TRANSMISSION OF GRANULOCYTIC EHRLICHIOSIS
Principal Investigator: Sam Telford
Abstract: We propose to determine whether the agent of human granulocytic ehrlichiosis in coastal New England is cotransmitted with those of Lyme disease and human babesiosis. An Ehrlichia with molecular identity to one infecting humans in the upper Midwest was isolated from a Nantucket resident by subinoculation of her blood into laboratory mice. This agent stably infects intact or splenectomised outbred and inbred mice, as well as Peromyscus leucopus, the main enzootic reservoir of Borrelia burgdorferi and Babesia microti in the northeastern U.S. Nymphal deer ticks that had fed as larvae on experimentally infected mice transmitted the agent to uninfected mice, definitively demonstrating vector competence. Thus, we shall 1) determine the mode of perpetuation of the HGE agent in coastal Massachusetts, focusing on the hypothesis that borreliae, babesiae, and ehrlichiae share an enzootic cycle between rodent reservoirs and the deer tick vector; 2) refine our methods for detecting evidence of HGE infection in vertebrate and tick hosts, comparing microscopy-based methods (including immunohistochemistry) with a polymerase chain reaction assay; and 3) describe the public health burden of this emergent zoonosis relative to that of Lyme disease and babesiosis in various coastal New England communities, by retrospective analysis of a large serum bank, as well as by prospective cohort study. Together, these studies are designed to describe how humans become infected by this new zoonotic agent, and provide a basis for intervention.
Funding Period: 1996-08-01 - 2002-07-31
more information: NIH RePORT
- Hypersensitivity to ticks and Lyme disease riskGeorgine Burke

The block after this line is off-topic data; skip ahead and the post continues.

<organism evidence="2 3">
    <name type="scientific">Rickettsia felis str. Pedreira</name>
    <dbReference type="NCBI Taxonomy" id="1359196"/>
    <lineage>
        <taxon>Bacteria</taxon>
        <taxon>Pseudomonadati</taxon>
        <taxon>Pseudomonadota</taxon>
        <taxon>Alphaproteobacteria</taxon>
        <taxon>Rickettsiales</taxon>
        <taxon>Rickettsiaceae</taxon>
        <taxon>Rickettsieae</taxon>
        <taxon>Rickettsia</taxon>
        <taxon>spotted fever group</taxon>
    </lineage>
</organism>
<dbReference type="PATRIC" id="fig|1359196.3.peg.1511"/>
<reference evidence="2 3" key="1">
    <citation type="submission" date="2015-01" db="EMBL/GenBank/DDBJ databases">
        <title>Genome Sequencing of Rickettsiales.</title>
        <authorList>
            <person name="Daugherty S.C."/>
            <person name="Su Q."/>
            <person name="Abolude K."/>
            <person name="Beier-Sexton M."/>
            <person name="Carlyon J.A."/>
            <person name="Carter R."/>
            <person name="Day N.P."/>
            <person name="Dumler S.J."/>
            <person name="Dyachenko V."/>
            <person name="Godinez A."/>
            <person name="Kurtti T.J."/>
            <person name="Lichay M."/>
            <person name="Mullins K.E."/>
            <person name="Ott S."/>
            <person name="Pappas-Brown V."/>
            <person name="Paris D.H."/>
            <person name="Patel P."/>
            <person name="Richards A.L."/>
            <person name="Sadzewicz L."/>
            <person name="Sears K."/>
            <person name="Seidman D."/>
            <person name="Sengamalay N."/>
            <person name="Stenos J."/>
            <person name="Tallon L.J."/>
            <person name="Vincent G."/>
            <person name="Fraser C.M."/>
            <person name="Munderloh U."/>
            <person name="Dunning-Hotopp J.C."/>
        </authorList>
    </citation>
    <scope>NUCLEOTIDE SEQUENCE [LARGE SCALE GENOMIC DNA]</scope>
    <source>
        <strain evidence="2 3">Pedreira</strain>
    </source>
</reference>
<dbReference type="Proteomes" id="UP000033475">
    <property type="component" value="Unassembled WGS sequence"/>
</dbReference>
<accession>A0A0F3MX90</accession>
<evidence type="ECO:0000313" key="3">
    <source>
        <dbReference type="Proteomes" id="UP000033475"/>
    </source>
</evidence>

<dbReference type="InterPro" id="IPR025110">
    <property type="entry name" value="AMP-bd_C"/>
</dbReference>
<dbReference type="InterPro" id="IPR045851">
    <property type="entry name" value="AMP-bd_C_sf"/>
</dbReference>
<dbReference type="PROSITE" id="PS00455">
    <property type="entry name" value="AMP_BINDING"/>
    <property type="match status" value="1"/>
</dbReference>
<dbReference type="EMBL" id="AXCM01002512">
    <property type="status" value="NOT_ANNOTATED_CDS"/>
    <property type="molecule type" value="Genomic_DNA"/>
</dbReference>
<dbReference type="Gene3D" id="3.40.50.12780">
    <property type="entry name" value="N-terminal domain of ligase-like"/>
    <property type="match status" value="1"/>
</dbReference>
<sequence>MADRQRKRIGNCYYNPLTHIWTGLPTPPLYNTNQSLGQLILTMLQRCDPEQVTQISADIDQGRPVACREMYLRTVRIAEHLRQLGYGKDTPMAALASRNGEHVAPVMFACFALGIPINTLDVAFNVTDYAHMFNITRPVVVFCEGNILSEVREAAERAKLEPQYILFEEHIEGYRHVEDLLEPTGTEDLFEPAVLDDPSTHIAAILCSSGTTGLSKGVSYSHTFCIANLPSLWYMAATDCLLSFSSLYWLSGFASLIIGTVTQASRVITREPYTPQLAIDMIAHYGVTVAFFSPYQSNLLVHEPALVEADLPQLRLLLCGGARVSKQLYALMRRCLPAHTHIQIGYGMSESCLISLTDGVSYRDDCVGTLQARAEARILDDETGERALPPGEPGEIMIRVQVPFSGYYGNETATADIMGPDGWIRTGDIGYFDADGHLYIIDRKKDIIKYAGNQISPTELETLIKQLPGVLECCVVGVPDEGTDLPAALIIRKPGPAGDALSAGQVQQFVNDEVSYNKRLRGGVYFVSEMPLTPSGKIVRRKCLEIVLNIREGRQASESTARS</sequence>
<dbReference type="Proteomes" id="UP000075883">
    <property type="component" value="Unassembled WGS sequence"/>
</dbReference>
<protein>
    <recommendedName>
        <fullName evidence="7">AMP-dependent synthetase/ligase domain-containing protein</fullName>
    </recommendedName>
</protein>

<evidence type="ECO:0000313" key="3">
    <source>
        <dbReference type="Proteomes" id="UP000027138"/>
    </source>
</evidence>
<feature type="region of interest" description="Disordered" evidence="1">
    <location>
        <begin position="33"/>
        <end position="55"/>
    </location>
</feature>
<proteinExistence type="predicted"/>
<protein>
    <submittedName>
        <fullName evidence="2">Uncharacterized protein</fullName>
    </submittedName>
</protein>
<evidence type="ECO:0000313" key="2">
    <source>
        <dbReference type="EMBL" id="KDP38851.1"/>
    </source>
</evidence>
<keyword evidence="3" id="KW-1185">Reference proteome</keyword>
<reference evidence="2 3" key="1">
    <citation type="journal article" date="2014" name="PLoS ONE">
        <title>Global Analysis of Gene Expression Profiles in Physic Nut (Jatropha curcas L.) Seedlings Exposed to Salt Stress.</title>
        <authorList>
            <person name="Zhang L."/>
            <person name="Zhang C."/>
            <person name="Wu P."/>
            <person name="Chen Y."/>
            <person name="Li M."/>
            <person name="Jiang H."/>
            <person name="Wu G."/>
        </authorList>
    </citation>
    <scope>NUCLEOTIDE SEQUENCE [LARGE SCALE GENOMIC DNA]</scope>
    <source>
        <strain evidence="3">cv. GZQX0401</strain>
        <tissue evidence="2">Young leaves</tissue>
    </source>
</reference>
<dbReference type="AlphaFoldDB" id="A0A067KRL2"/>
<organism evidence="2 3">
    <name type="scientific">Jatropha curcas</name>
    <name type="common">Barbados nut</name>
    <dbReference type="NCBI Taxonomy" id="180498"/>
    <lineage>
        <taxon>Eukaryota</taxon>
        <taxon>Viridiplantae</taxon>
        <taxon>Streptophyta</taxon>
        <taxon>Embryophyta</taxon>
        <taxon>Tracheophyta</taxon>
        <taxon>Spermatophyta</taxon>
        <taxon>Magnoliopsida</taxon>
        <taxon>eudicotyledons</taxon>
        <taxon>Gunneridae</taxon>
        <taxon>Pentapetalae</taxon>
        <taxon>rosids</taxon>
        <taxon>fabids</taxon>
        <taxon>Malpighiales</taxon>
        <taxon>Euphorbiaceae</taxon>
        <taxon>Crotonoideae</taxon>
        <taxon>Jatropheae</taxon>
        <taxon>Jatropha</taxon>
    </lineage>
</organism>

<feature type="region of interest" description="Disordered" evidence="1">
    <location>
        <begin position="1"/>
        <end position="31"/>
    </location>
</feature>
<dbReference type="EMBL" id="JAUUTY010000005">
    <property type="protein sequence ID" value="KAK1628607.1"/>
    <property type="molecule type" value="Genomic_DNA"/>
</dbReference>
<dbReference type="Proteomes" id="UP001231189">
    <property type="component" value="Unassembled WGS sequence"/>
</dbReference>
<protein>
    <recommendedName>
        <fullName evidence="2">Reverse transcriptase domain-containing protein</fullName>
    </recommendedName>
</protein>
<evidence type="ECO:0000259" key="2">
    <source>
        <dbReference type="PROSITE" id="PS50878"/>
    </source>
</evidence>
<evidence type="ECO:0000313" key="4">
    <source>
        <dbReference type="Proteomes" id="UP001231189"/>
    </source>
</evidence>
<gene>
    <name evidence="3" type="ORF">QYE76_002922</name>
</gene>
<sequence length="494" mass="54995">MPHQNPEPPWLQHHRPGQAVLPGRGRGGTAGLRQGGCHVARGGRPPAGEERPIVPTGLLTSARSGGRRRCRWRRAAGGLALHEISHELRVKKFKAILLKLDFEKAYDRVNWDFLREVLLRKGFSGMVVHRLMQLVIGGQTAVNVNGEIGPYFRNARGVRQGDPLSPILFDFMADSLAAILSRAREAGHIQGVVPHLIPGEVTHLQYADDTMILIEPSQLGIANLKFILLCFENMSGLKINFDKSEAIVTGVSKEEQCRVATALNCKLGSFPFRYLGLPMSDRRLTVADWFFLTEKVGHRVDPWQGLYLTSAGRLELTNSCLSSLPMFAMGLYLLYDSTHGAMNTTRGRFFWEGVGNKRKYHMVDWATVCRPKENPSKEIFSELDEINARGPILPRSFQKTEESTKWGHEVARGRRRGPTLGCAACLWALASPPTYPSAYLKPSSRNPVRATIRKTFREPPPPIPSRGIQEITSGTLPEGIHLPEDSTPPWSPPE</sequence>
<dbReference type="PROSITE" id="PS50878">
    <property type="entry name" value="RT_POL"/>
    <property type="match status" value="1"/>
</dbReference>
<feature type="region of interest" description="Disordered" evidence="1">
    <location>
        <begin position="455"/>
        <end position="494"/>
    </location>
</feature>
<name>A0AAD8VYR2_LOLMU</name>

Connecticut Children s Medical Center, Hartford, Connecticut, USA
Emerg Infect Dis 11:36-41. 2005..14, 95% CI 0.94-0.03, p = 0.01). Prior exposure to uninfected vector ticks protects residents of disease-endemic sites from Lyme disease...
- Case records of the Massachusetts General Hospital. Case 10-2005. A 73-year-old man with weakness and pain in the legsHoward M Heller
Infectious Disease Unit, Massachusetts General Hospital, Boston, USA
N Engl J Med 352:1358-64. 2005
- Raccoons and skunks as sentinels for enzootic tularemiaZenda L Berrada
Tufts University Cummings School of Veterinary Medicine, North Grafton, Massachusetts 01536, USA
Emerg Infect Dis 12:1019-21. 2006..Skunks and raccoons were frequently seroreactive, whereas white-footed mice, cottontail rabbits, deer, rats, and dogs were not. Tularemia surveillance may be facilitated by focusing on skunks and raccoons...
- Fay and Rausch 1969 revisited: Babesia microti in Alaskan small mammalsHeidi K Goethert
Division of Infectious Diseases, Cummings School of Veterinary Medicine, Tufts University, North Grafton, Massachusetts 01536, USA
J Parasitol 92:826-31. 2006..Sequence analysis of the 18S rDNA gene demonstrates that Alaskan B. microti comprises a clade that infects microtines in several sites across North America and is distinct from a clade that is zoonotic...